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Topic: Gods

Date: 1483

Museum: National Gallery (London, United Kingdom)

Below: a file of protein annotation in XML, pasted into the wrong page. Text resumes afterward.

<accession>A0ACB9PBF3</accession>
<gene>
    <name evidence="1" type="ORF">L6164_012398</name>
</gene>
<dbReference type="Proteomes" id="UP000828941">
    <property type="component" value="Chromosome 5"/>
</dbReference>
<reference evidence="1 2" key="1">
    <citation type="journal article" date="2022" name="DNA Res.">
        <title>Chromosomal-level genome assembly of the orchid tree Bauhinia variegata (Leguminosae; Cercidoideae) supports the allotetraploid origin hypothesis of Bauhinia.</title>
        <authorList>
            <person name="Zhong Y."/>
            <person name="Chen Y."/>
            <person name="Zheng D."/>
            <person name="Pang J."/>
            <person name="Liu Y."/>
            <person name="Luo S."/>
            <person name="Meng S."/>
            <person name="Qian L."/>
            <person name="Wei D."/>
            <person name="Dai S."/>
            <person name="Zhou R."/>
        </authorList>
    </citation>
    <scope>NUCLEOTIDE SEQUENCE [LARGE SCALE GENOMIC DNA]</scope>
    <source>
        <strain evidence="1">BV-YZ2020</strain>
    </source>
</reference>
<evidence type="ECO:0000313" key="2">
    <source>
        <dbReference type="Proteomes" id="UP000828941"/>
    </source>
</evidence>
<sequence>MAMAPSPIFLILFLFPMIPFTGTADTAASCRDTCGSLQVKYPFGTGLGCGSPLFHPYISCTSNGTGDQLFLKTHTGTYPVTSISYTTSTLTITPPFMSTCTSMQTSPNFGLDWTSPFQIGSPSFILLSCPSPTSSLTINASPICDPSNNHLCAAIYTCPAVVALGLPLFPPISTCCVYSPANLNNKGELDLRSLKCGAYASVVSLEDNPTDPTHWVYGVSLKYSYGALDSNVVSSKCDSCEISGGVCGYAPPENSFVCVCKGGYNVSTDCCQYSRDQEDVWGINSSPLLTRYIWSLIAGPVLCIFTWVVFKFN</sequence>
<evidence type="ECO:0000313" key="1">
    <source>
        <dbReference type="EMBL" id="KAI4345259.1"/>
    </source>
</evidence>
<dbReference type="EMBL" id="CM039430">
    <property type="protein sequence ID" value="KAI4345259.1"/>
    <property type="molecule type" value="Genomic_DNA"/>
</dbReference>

Venus and Mars is a c. 1483 painting by the Italian Renaissance master Sandro Botticelli. It shows the Roman gods Venus and Mars in an allegory of Beauty and Valour. Venus watches Mars sleep while two infant satyrs play carrying his armour as another rests under his arm. A fourth blows a small conch shell in his ear in an effort to wake him. The scene is set in a forest, and the background shows, in the distance, the sea from which Venus emerged. A swarm of wasps hover around Mars' head, possibly as a symbol that love is often accompanied by pain. Another possible explanation is that the wasps represent the Vespucci family that may have commissioned the painting; the symbol of the Vespucci house is the wasp. The painting is thought originally to have been the back of a lettuccio, a wooden sofa.[

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